Using crutches on the stairs could potentially be extremely dangerous and when not done correctly, you are running the risk of causing further injury so it is important to learn how to do this properly.

When you are ascending the stairs, you should place your strong leg on the step before doing anything else. Next, move the injured leg upwards whilst you put all of your weight into the crutches. When you are stable and in position, you can bring the crutches up to the next step. When doing this, it pays to move more slowly and carefully, this may take a little longer but it is worth it when your wellbeing is at risk.

Coming down the stairs should be done in the opposite fashion. You should keep in mind that getting as close to the edge of the step as possible will give you the safest experience. This time, place the crutches on the lower step and put your weight into them. You should then move your weakest leg down, followed by your stronger leg. It may be intimidating descending the stairs without the control you are used to so do bear in mind that this may take some practice.

How to Use Crutches When Standing & Sitting

It’s easy to take standing and sitting for granted when you are able to do it without a problem but when you are using crutches, this can be a more challenging activity. However, there is a good technique that you can use which doesn’t take too much getting used to.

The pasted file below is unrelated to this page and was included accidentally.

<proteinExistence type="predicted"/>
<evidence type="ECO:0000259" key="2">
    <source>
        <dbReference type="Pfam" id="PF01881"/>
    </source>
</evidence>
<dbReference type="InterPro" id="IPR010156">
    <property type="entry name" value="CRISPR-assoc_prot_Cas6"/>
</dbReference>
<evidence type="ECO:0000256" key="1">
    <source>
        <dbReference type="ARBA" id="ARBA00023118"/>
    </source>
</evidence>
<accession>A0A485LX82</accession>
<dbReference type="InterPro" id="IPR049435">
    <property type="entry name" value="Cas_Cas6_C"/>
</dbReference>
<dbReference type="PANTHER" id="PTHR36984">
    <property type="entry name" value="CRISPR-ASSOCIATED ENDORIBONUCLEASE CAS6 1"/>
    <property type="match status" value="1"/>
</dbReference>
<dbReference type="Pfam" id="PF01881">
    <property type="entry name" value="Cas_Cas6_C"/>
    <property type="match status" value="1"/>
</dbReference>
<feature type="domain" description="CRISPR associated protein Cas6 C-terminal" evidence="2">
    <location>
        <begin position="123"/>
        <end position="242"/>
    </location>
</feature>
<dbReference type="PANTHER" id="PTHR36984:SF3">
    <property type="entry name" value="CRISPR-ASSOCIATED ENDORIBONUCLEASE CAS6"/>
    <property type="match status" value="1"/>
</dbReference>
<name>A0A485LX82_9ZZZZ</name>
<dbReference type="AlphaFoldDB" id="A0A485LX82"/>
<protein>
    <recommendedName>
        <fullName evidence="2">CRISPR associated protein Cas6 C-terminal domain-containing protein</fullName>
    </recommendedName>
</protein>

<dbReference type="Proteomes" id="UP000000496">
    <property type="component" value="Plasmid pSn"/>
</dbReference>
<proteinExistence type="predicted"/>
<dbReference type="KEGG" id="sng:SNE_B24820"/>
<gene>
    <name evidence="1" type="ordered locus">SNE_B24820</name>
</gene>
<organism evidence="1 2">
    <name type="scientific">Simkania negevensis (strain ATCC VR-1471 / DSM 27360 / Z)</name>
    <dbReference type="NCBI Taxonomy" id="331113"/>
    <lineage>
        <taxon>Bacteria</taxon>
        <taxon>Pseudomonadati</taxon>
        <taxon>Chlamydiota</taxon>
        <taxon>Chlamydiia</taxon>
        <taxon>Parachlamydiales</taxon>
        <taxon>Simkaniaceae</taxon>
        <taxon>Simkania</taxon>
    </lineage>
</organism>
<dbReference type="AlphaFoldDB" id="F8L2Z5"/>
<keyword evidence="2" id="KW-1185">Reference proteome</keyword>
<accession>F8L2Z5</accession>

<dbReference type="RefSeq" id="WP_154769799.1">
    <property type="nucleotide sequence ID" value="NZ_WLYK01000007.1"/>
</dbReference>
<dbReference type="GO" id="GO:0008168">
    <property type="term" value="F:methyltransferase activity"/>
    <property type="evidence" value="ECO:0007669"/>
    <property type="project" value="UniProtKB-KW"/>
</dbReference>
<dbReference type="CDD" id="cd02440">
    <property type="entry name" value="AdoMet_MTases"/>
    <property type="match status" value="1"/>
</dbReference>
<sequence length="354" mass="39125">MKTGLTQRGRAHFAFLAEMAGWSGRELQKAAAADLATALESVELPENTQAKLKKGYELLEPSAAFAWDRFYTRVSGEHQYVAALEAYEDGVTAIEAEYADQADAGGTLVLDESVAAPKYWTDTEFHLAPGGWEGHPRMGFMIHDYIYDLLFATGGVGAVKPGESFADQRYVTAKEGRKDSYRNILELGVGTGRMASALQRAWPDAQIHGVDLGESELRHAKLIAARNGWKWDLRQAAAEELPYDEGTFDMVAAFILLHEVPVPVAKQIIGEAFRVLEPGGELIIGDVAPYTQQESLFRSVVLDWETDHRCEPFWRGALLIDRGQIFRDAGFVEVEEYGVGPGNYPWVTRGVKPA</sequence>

It is important to keep in mind that until your weight is on the crutches, there is a risk of losing your balance, so be careful to take it slowly. Additionally, there is a risk of hurting yourself further if you accidentally put the weight on your injured leg.

Take both of the crutches and hold them on the same side as the injured limb, be sure to grasp them by the handle. When you feel steady, use your free hand to help you rise from where you have been sitting and be sure to only stand on the uninjured leg. When you are on your feet, you can then take one of the crutches into your free hand and you are ready to start moving.

When you need to sit down, you should repeat this process in the opposite direction, beginning with swapping the crutches into one hand and using the free hand to guide yourself into the chair.

Why it is Important to Ensure Your Crutches Are at the Right Height

If the crutches are not at the correct height, this can be extremely uncomfortable so before you begin using them, it is vital that you measure yourself and adjust the crutches to suit you.